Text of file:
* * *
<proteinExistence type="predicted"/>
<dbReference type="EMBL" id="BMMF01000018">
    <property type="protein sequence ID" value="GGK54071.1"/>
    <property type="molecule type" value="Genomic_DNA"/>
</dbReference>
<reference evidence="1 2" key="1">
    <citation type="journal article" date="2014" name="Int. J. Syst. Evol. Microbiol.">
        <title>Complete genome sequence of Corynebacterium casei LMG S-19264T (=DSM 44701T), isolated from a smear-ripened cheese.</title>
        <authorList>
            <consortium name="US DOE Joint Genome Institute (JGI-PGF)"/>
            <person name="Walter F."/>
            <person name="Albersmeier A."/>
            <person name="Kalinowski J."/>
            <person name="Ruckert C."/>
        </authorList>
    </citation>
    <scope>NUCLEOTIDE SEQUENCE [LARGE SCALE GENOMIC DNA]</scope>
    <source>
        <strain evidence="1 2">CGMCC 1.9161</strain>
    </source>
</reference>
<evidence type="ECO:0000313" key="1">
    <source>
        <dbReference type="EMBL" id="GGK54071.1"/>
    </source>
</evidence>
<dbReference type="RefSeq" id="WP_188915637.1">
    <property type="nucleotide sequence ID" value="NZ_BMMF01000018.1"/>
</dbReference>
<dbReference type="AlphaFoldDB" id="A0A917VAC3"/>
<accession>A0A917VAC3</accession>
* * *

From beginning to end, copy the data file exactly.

<proteinExistence type="predicted"/>
<dbReference type="EMBL" id="BMMF01000018">
    <property type="protein sequence ID" value="GGK54071.1"/>
    <property type="molecule type" value="Genomic_DNA"/>
</dbReference>
<reference evidence="1 2" key="1">
    <citation type="journal article" date="2014" name="Int. J. Syst. Evol. Microbiol.">
        <title>Complete genome sequence of Corynebacterium casei LMG S-19264T (=DSM 44701T), isolated from a smear-ripened cheese.</title>
        <authorList>
            <consortium name="US DOE Joint Genome Institute (JGI-PGF)"/>
            <person name="Walter F."/>
            <person name="Albersmeier A."/>
            <person name="Kalinowski J."/>
            <person name="Ruckert C."/>
        </authorList>
    </citation>
    <scope>NUCLEOTIDE SEQUENCE [LARGE SCALE GENOMIC DNA]</scope>
    <source>
        <strain evidence="1 2">CGMCC 1.9161</strain>
    </source>
</reference>
<evidence type="ECO:0000313" key="1">
    <source>
        <dbReference type="EMBL" id="GGK54071.1"/>
    </source>
</evidence>
<dbReference type="RefSeq" id="WP_188915637.1">
    <property type="nucleotide sequence ID" value="NZ_BMMF01000018.1"/>
</dbReference>
<dbReference type="AlphaFoldDB" id="A0A917VAC3"/>
<accession>A0A917VAC3</accession>